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How To Tell if You're Dead

Marc Munroe Dion on

"Yeah," I said proudly. "I've cut way back on the beer this last year or so."

Not what she meant. Not what she meant at all.

I'm an American male. When I marry a woman, I expect her to take charge of my cholesterol.

But once a year, I take the weight off my wife and go to the doctor for a checkup.

I'll give you a piece of advice. If you can, get a doctor who comes from an Eastern European country, someplace where the men die in their 50s. She'll go easy on you in the matter of drinking and smoking.

Do not, whatever you do, get a California-tanned, American doctor whose skinny suit fits him like the skin fits the sausage. His teeth are better than yours. He went to a better college. His wife does yoga, and he's never been in a bar fight that had to be broken up by the police. He has a high-stress job, all right, but he'll never understand just how tired you really are. Also, his stress doesn't include making the rent this month. This doesn't mean Dr. White Teeth didn't have an impoverished childhood, but he thinks of it as something he overcame, not as something that's waiting for him at home.

To my doctor, I'm a man on the edge. Cholesterol? Blood pressure? High, but not very high. Vitamin D? Low, but not that low. Everything is just high enough or low enough that I can worry about it, but not high or low enough that medication does that much good.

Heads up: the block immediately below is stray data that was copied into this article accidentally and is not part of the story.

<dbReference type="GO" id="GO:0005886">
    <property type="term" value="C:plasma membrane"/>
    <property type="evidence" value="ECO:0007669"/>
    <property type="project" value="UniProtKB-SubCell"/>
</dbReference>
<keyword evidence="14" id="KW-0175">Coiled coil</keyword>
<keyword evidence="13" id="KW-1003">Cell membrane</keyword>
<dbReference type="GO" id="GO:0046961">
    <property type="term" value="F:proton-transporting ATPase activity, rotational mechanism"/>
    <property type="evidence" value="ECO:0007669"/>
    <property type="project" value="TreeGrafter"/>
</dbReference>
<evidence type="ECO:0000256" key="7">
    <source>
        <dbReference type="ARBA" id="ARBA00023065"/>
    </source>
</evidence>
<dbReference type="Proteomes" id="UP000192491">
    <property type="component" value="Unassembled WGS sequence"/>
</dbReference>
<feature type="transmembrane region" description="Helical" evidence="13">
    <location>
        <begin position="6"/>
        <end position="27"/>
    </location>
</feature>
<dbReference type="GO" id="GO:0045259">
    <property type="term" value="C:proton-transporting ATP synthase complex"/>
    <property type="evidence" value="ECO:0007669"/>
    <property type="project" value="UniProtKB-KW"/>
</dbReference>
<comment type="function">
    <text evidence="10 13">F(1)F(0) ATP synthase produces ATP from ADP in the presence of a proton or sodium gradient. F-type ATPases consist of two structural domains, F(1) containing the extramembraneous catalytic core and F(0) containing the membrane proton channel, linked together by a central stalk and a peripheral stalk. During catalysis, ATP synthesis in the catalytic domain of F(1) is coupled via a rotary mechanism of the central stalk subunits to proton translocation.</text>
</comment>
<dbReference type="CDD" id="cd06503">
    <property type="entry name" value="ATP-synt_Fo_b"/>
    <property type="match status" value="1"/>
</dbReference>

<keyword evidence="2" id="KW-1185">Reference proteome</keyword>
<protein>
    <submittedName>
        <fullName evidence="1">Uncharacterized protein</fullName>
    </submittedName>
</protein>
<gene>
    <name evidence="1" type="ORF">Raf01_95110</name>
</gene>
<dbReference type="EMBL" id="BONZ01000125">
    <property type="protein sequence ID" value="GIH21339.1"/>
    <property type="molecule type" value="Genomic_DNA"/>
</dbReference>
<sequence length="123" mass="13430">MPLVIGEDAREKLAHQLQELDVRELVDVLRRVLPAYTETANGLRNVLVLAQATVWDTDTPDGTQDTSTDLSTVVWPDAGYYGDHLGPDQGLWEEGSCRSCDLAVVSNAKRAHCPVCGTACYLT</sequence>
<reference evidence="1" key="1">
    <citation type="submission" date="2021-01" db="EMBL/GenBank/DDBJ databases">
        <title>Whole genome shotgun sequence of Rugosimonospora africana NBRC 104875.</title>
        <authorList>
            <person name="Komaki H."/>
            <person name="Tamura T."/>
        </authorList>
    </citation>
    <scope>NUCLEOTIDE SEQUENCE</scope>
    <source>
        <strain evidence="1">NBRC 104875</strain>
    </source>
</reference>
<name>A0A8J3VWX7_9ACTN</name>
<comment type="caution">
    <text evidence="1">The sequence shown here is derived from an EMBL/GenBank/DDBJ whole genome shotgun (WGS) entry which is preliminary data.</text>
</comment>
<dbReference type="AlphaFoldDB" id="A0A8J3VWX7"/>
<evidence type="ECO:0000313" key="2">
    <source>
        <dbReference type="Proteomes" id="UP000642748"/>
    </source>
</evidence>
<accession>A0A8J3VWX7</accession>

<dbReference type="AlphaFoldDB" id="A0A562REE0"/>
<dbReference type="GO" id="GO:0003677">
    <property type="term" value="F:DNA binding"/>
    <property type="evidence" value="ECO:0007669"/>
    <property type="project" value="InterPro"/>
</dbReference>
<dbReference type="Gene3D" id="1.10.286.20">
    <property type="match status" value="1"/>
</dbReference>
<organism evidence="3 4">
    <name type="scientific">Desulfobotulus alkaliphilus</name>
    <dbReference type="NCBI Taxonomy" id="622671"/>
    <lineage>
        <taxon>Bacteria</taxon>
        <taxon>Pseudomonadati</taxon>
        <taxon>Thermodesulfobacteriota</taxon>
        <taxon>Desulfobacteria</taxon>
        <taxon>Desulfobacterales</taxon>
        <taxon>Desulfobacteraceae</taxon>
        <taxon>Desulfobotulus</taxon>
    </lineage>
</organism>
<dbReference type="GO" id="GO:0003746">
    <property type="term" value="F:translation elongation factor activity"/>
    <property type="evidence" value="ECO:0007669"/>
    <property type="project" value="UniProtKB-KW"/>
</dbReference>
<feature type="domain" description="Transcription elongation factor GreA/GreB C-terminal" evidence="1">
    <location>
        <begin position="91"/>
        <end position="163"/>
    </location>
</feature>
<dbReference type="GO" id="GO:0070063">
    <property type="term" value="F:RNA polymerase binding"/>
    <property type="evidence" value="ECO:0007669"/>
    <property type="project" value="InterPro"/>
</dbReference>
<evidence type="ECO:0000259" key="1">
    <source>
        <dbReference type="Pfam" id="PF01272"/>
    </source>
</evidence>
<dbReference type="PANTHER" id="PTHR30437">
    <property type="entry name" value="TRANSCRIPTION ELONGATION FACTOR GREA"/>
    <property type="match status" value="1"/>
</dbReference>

I did the bloodwork part of the visit today. I'm not scared to give blood. When I was in graduate school, I sold blood for extra money. Needles don't scare me.

Later in the day, I received the results of my bloodwork in an email because about 15 years ago, doctors developed a real horror of speaking to patients. This is because the more they talk to patients, the fewer patients they can see in a day. They need to see a lot of patients because they all have huge student loan debt and because the cheap Mercedes is $70,000.

 

According to the email, I'm still a man on the edge, not sick at all, but harboring numerous tiny seeds of trouble. The insurance companies figure they're gonna milk this cow for a long time.

Maybe not.

The men in my family don't make the nursing home. We're fine until our early 70s, and then we go into the hospital, we see the doctor twice and the priest once, and it's into the dirt up at Notre Dame Cemetery.

That's if you see a priest. They're running out of priests, so instead, you get some low-paygrade religious functionary with a bowl haircut and cheap shoes. Yeah. If you drive a car you bought used, you can be dying, and you still can't get anyone to talk to you. Even God is short-staffed.

After the bloodwork, I stopped for a blueberry muffin, and then I went to my job. It's the only place where anyone still wants to see me face-to-face.

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To find out more about Marc Munroe Dion, and read features by other Creators Syndicate writers and cartoonists, visit www.creators.com. Dion's latest book, a collection of his best columns, is called "Devil's Elbow: Dancing in the Ashes of America." It is available in paperback from Amazon.com, and for Nook, Kindle, and iBooks.

 

 

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